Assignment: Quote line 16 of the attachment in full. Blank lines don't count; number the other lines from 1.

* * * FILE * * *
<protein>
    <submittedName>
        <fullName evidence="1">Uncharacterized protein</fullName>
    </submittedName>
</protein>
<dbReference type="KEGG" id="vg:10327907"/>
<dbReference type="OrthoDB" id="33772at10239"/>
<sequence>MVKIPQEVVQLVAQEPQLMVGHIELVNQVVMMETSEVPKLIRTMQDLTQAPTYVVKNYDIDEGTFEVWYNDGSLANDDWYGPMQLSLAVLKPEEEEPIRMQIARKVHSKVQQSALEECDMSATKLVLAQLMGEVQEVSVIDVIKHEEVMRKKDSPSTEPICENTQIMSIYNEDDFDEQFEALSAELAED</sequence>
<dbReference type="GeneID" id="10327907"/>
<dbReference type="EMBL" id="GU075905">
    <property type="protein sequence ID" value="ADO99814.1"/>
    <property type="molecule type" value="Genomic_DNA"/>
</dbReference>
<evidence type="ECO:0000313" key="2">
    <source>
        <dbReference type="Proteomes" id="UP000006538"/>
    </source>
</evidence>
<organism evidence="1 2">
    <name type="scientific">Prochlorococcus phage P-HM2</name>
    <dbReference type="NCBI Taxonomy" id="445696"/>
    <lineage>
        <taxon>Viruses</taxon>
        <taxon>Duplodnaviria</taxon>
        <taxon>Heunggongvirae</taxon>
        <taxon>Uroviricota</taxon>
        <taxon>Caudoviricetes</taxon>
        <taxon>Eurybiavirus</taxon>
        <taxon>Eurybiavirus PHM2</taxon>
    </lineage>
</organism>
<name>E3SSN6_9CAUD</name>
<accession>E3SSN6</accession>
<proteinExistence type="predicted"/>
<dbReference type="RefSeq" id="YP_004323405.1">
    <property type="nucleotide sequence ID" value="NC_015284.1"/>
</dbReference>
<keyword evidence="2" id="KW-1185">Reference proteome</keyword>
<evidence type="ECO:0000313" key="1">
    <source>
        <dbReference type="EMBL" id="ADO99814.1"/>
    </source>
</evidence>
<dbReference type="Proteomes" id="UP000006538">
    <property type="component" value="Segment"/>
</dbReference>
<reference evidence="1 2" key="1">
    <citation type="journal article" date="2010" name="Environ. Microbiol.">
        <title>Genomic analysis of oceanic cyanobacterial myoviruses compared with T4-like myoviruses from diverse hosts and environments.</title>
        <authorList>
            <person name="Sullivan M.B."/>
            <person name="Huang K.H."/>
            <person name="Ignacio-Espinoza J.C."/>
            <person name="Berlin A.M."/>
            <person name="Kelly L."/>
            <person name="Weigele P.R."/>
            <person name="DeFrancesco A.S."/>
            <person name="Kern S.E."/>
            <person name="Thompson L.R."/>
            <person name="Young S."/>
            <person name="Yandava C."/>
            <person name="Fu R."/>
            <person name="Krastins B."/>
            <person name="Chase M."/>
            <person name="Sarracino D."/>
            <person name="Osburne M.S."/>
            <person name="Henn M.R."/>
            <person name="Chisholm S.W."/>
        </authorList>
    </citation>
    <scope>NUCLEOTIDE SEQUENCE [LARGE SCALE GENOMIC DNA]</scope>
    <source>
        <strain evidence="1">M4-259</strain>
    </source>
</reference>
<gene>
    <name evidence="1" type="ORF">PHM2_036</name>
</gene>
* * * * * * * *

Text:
        <dbReference type="Proteomes" id="UP000006538"/>